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Reading glasses from the pharmacy, which retail for about $15-20 US Dollars (USD), are often preferred by people who don’t want to pay the expense of prescription glasses. Some people also want to skip eye exams, and assume if their vision is slightly improved by these glasses, then there’s no need to see an ophthalmologist or optometrist. While there are some people who can benefit from these less expensive glasses, others do themselves a disservice by avoiding an eye exam, and won’t reap the same benefits from these glasses because of eye conditions that aren’t identified and treated.
If you truly have presbyopia, you’ll have difficulty reading things that are close up, and have challenges focusing on small print. People often hold things like books and newspapers at arm’s length in order to focus better, and this condition tends to affect more people as they hit their 40s. While presbyopia may be a likely cause for your eye condition, there are other conditions that can't be treated by reading glasses from the pharmacy. Further, you may not be equally far-sighted in both eyes. Most pharmacy reading glasses have lenses with matching strengths of magnification, which you may not need.
More commonly, people have different degrees of sight in each eye, and when you see an eye doctor, he or she measures exactly what strength lens is needed for each eye. This is usually a better choice than using reading glasses from the pharmacy, since the glasses available by prescription will be better designed for your eyes. In the rare circumstance that your eyes are both equally far-sighted, you can ask your optometrist what strength reading glasses are best for you, which can save a little money.
As we age, it is very important to have yearly eye examinations. If you’re concerned about payment for these, do know that many communities have free eye screening programs. Check with a local optometrist, a senior center, or free medical clinics if you don’t have a health plan that covers eye exams. Other conditions may be present that require not just glasses, but treatment. For instance, people with glaucoma may not even know they have the condition, or they may already be experiencing symptoms like blurred vision. This blurred vision can be mistaken for trouble with reading, but it’s not a condition that can be fixed by reading glasses from the pharmacy.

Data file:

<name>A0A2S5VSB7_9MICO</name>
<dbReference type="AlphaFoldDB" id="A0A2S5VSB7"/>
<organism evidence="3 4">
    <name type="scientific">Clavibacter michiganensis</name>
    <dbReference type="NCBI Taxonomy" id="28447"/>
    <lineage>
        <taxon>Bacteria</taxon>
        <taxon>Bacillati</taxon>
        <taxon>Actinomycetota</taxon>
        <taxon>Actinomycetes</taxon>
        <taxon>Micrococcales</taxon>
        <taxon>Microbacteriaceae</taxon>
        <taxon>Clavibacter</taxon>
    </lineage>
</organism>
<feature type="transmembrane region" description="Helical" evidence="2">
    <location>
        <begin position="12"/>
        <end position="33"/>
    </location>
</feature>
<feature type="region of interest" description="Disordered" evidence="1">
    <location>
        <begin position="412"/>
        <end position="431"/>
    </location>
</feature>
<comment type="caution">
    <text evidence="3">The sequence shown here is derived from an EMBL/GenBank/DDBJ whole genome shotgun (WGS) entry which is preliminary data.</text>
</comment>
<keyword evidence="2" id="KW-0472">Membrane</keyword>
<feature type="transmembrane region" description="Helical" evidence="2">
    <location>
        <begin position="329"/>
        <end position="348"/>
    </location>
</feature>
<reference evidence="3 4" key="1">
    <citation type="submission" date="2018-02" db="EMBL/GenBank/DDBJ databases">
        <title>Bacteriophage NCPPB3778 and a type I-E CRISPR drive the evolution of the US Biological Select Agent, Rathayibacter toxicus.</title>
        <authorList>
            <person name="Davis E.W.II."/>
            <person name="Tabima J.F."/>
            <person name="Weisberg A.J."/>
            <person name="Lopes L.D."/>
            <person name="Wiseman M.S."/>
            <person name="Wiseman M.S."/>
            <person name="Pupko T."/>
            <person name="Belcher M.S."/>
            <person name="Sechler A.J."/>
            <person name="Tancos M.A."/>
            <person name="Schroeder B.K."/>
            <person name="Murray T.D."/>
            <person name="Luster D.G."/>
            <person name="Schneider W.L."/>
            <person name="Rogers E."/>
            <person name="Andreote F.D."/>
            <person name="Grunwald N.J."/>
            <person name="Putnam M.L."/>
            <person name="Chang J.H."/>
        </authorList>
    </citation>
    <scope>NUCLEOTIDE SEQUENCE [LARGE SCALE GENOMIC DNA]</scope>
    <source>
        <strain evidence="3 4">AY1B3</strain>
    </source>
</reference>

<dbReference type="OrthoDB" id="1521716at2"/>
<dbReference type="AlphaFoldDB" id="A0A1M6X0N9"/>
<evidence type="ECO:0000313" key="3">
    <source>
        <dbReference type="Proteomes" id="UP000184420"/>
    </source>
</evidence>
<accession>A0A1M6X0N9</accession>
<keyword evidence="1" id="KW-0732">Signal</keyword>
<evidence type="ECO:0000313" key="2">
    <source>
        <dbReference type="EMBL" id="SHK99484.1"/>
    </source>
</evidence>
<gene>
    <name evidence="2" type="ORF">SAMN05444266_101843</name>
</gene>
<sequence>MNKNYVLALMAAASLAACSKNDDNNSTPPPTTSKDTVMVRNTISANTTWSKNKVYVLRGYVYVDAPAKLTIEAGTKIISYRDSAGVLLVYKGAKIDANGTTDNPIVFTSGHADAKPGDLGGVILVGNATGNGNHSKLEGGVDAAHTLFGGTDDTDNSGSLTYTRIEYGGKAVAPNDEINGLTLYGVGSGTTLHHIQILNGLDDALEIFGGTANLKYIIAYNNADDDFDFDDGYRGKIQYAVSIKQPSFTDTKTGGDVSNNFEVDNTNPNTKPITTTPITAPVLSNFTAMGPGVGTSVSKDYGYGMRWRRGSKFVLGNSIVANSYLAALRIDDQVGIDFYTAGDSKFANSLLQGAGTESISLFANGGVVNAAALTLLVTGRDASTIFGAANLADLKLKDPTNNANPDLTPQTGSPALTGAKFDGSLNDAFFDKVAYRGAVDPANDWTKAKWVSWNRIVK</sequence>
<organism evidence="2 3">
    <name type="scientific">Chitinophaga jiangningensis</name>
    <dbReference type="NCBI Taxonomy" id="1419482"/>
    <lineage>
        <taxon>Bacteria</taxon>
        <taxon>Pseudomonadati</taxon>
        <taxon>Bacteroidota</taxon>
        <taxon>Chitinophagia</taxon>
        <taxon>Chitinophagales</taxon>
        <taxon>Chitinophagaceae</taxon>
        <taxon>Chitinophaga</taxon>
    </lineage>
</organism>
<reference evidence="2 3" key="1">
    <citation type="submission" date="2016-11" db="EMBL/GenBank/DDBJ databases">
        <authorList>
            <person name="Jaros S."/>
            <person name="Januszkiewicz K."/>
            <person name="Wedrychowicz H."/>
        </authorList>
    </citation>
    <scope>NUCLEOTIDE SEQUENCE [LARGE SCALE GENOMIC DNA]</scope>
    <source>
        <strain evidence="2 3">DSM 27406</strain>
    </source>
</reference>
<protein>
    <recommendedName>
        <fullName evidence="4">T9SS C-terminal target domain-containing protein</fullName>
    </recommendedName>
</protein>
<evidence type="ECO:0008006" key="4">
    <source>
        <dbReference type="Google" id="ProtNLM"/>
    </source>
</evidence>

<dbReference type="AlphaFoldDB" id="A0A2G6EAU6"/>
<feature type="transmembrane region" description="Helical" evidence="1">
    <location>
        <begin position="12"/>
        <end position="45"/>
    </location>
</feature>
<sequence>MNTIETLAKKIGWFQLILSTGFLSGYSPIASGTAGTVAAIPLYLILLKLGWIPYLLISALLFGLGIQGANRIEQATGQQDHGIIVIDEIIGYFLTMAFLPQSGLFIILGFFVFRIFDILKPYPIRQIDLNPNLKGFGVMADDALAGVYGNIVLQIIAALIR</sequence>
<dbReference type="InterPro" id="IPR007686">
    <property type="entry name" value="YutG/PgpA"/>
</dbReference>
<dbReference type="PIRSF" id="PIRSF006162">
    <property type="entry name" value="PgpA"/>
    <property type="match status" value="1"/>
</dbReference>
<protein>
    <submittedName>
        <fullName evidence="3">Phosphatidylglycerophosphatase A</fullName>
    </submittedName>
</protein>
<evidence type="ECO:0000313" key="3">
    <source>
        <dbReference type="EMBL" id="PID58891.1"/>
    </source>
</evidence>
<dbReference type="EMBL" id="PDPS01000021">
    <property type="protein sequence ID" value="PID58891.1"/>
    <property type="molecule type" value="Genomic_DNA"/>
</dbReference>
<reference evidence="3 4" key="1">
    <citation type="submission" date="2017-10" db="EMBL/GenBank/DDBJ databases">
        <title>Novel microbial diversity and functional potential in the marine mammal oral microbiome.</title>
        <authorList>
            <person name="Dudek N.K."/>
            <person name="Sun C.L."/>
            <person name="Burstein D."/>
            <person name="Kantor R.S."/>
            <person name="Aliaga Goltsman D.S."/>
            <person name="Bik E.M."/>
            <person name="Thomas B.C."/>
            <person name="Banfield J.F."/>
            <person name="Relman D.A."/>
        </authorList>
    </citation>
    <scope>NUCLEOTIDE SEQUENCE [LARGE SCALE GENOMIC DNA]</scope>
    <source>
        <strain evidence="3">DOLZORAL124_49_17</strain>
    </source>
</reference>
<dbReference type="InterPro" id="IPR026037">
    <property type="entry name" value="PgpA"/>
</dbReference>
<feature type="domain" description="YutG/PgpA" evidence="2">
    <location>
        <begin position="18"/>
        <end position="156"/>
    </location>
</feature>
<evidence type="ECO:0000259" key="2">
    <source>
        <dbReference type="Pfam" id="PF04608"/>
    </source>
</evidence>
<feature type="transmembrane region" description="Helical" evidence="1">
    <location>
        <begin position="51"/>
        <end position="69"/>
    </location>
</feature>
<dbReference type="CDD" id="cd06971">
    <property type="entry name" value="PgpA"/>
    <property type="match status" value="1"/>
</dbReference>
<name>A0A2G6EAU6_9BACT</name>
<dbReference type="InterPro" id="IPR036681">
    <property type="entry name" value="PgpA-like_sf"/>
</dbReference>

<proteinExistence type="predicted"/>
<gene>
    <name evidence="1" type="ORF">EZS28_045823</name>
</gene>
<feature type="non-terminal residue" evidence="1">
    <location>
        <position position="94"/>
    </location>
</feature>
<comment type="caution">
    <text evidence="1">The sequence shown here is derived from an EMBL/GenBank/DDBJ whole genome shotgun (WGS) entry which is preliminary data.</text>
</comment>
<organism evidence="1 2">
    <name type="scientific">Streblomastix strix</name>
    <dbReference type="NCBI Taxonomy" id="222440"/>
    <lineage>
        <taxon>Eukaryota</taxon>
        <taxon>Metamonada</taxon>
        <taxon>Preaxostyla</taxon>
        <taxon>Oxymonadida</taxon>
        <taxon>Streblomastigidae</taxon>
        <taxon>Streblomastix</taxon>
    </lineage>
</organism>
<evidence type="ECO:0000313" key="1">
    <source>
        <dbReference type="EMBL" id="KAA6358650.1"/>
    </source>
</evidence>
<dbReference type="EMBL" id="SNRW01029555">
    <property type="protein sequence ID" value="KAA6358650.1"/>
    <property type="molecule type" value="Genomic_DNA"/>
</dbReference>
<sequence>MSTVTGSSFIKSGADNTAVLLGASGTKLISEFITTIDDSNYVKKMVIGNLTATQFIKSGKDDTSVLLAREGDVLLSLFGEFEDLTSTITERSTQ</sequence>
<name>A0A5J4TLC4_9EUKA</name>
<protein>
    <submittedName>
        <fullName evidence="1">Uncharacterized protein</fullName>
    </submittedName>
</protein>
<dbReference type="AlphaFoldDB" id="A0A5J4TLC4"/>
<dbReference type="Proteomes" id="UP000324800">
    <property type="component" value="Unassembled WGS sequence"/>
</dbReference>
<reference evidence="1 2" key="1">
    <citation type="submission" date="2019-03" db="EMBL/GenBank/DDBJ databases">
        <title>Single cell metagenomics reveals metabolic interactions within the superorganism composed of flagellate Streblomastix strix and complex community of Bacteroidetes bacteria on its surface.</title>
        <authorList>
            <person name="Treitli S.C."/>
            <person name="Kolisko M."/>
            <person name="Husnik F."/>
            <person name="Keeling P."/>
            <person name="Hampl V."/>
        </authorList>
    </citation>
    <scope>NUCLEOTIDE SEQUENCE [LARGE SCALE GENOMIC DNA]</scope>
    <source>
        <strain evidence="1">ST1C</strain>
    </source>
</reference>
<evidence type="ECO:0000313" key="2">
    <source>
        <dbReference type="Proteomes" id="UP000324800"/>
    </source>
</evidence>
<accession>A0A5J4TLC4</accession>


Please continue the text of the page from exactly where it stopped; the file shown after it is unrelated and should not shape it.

Challenges reading small text can also be due to conditions like astigmatism, or alternately, you may be developing both nearsightedness and farsightedness. We tend to compensate for minor changes to our eyes, and may not know we need glasses to correct vision problems. The main point is that correcting vision problems with pharmacy reading glasses can be risky to the health.
Before buying a pair of glasses from the drug store, you really should get an eye examination to rule out common diseases of the eyes, which may not even affect vision, initially when there is the best chance for treatment. The eye doctor also gets a more accurate measurement of lens strength you require, and makes sure that you don’t need prescription lenses or medications to correct other problems of which you are not aware. Without seeing an eye doctor first, those reading glasses may work for a time, but might mask more severe problems that are easily identified by a professional.
@croydon - There are a few places your mother might be able to find cheaper glasses online once she knows her prescription. It usually ends up cheaper. Some optometrists are reluctant to give an exam without selling the patient glasses as well, but if you ask them to give you all the measurements needed by the website, you should be able to buy glasses for about two years without needing another exam. It's harder to pick out glasses frames without being able to see them on, but the price is worth it I think.
My mother was using cheap reading glasses for years before she went to the optometrist. I think she was afraid of what he might tell her, but she suffered from headaches because she couldn't seem to get the right kind of glasses. It turns out that she had nearsightedness as well as farsightedness, and needed progressive lenses. She was relieved that it wasn't anything worse.
Buying glasses from the optometrist cost a lot of money though (in the hundreds of dollars) so now she is reluctant to go back.
At least, with her new, expensive glasses, she doesn't get the headaches she used to.
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